I'd like to create a function My`Print[args__] that prints the names of the symbols that I pass it, along with their values. The problem is that before the symbols are passed to My`Print, they're evaluated. So My`Print never gets to see the symbol names.

One solution is to surround every argument that I pass to My`Print with Unevaluated[], but this seems messy. Is there a way of defining a MACRO such that when I type My`Print[args__], the Mathematica Kernel sees My`Print[Unevaluated /@ args__]?

6 Answers 6


You need to set the attribute HoldAll on your function, with SetAttribute[my`print].

Here's a possible implementation:

SetAttributes[my`print, HoldAll]
my`print[args__] := 
  Function[x, Print[Unevaluated[x], " = ", x], {HoldAll}], 

I used lowercase names to avoid conflicts with built-ins or functions from packages.


Just to make it explicit: I have two functions here. One will print the value of a single symbol, and is implemented as a Function inside. You can just use this on its own if it's sufficient. The other is the actual my`print function. Note that both need to have the HoldAll attribute.

SetAttributes[My`Print, HoldAll]
My`Print[args___] := 
      Extract[Hold[args], i, HoldForm], "=", List[args][[i]]
   ], {i, Length[List[args]]}

ape = 20;
nut := 20 ape;
mouse = cat + nut;

My`Print[ape, nut, mouse]

(* ==>
  • 1
    Two notes. First one is very non-obvious - check out this code: i = 0;My`Print[i++]. A generated error message is puzzling and is due to Do using dynamic scoping (a-la Block) to localize its variables (i here). The executed code happens to modify i, which has an effect only until the next loop iteration resets i back - but here this matters. You can avoid this by wrapping SetDelayed in Module[{i},...] when defining the function. The second note: by wrapping args in List, you evaluate them several times, which may not be desirable if their execution trigger ... ` Commented Nov 4, 2011 at 9:18
  • 1
    ... side effects. For example, here: i = j = k = 0;My`Print[i++, j++, k++];{i, j, k}, you get outputs i++=1, j++ = 1, k++ = 3 and at the end, all of i,j,k are set to 4. You can avoid this by always using Hold[args]. Commented Nov 4, 2011 at 9:21
  • @Leonid True, should have given it more thought. Commented Nov 4, 2011 at 22:17
  • The first one I discovered by pure chance, naming one of the variables accidentally as i. I did not expect this (although it is logical in retrospect), and it took me a while to understand. In any case, neither one detracts from your answer, which I upvoted. Philosophically, though, this confirms that with shorter and higher-level code we also have fewer chances for bugs. Commented Nov 4, 2011 at 23:32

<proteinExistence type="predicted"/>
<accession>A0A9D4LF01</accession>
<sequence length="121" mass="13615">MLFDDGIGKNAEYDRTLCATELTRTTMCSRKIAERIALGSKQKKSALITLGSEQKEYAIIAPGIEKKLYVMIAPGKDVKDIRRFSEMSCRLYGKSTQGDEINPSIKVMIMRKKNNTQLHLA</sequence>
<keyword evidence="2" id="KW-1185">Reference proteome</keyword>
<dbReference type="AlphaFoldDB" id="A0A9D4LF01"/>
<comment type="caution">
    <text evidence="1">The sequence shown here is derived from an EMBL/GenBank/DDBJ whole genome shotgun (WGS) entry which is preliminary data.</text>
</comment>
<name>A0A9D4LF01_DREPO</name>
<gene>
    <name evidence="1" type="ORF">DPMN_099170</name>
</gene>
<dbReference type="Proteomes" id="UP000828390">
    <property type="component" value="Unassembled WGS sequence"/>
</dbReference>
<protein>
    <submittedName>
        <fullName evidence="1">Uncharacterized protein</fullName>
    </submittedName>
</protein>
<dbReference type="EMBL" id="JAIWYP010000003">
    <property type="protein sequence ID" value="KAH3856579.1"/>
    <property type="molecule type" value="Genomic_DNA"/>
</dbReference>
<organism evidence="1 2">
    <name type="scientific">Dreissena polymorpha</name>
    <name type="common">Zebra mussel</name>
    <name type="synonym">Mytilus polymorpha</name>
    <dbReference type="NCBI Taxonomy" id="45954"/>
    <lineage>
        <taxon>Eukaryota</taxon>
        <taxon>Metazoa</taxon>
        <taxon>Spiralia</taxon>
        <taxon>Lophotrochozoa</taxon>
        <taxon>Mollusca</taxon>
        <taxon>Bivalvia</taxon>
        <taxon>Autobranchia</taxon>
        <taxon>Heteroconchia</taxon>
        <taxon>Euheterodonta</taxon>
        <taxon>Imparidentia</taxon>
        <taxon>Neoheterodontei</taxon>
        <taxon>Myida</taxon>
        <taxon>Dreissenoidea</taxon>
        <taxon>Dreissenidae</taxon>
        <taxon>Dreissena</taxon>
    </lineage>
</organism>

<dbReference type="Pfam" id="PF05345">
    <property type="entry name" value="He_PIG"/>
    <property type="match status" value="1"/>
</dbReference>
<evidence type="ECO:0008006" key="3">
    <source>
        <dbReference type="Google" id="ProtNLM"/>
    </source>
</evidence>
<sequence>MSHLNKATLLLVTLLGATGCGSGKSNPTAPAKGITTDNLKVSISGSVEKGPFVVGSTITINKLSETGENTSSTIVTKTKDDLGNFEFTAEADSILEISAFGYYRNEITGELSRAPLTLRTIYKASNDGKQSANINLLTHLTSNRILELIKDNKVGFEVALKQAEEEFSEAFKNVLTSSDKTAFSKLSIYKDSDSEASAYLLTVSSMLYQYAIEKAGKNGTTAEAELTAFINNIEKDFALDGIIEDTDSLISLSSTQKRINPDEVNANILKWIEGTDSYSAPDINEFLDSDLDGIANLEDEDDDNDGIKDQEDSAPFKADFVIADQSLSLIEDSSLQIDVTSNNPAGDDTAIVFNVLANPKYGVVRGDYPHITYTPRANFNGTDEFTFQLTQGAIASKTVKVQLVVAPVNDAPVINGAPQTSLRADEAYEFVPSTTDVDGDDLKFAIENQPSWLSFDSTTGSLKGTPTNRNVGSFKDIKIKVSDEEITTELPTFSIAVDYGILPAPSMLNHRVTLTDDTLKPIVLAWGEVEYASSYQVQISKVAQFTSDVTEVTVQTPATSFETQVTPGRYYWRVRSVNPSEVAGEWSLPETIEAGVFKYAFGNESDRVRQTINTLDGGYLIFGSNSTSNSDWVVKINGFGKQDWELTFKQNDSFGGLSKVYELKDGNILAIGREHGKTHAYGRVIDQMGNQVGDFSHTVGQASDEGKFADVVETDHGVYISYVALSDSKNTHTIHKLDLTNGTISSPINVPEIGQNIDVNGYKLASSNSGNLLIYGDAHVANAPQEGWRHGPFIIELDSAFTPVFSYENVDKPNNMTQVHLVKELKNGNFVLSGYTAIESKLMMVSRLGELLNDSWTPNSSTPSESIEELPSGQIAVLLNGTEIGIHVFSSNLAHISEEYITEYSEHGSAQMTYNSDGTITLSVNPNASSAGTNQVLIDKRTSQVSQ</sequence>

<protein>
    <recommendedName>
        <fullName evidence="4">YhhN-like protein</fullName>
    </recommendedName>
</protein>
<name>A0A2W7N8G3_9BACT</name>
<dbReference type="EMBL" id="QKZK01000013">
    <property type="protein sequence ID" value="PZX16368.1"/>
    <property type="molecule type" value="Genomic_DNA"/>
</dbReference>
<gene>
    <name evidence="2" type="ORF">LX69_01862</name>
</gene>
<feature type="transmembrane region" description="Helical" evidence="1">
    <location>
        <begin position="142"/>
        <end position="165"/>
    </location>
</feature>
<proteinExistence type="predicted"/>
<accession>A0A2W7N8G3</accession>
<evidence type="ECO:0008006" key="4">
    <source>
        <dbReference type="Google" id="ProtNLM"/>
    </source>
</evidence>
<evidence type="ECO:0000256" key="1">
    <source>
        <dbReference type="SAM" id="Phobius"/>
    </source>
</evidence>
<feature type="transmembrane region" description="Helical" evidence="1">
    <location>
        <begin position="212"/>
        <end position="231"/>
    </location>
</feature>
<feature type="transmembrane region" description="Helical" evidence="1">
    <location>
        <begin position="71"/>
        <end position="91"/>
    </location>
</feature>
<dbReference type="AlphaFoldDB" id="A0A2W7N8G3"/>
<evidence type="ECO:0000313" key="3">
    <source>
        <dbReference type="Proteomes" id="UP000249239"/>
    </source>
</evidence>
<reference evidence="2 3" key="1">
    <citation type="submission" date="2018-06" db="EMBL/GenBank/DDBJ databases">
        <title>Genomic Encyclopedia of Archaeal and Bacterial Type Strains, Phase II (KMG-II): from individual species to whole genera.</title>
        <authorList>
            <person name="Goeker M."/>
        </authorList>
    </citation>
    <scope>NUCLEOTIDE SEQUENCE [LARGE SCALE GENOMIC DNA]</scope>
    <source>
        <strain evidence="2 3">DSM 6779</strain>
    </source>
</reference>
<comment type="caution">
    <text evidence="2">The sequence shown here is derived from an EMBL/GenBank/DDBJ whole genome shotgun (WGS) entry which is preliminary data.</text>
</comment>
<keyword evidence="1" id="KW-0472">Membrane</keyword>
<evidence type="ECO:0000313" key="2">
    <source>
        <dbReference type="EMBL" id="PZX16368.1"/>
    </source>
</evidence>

SetAttributes[MyPrint, HoldAll];
MyPrint[var_] := 
    {varname = ToString[Hold[var]]},
    Print[StringTake[varname, {6, StringLength[varname] - 1}], 
                " = ", Evaluate[var]]
  • Didn't see Szabolcs's code before I did this. Anyway, I'll leave it up as another sample. Commented Nov 2, 2011 at 18:18
  • Apart from the HoldAll there is almost no overlap between Szabolcs' and your method. No need for excuses I'd say, the more varieties the better. Commented Nov 2, 2011 at 20:38

Coming late to the party - one can use Listability to get a rather elegant (IMO) solution avoiding explicit loops or evaluation control constructs:

SetAttributes[prn, {HoldAll, Listable}];
prn[arg_] := Print[HoldForm[arg], " = ", arg];
prn[args___] := prn[{args}]

Stealing the test case from @Sjoerd,

In[21]:= prn[ape,nut,mouse]

During evaluation of In[21]:= ape = 20
During evaluation of In[21]:= nut = 400
During evaluation of In[21]:= mouse = 400+cat

Out[21]= {Null,Null,Null}
  • 2
    +1. Very clear! But ToString is not necessary - Print[HoldForm[arg], " = ", arg] is sufficient. Commented Nov 4, 2011 at 3:06
  • +1 very elegant, although the {Null,Null,Null} output is a small blemish Commented Nov 4, 2011 at 22:16
  • @Sjoerd Indeed, I could have suppressed the output by wrapping prn[{args}] in extra (...);, but this would look ugly :). One can call the function with a semicolon at the end, as an alternative. Commented Nov 4, 2011 at 23:35
  • I also like how you make the function valid for use with multiple arguments. It has one disadvantage though: try prn[{ape, nut, mouse}, sheep]. I know this is a bit farfetched, but it's not that different from passing an iterator as an argument ;-) Commented Nov 5, 2011 at 11:36
  • @Sjoerd Yes, you are right. But for me, this is more a flaw of the error-checking in my function, rather than of the core approach, since such arguments are not supposed to be passed. I could change the pattern from args___ to args:(Except[_List]...), and presumably exclude the troublesome case you mention (I did not check). Commented Nov 6, 2011 at 15:57

Here is another variation of My`Print to add to the mix:

SetAttributes[My`Print, HoldAll]
My`Print[expr_] := Print[HoldForm[expr], " = ", expr]
My`Print[exprs___] := Scan[My`Print, Hold[exprs]]

... and another...

SetAttributes[My`Print, HoldAll]
My`Print[args___] :=
    Unevaluated @ CompoundExpression @ args
  , a_ :> Print[HoldForm[a], " = ", a]
  , {1}

Either way, the use is the same:

$x = 23;
f[x_] := 1 + x

My`Print[$x, $x + 1, f[1]]

(* prints:
   $x = 23
   $x+1 = 24
   f[1] = 2

In addition to the other answers consider the functions DownValues, OwnValues and UpValues:

In[1] := f[x_] := x^2

In[2] := f[x_, y_] := (x + y)^2

In[3] := DownValues[f]

Out[3] = {HoldPattern[f[x_]] :> x^2, HoldPattern[f[x_, y_]] :> (x + y)^2}


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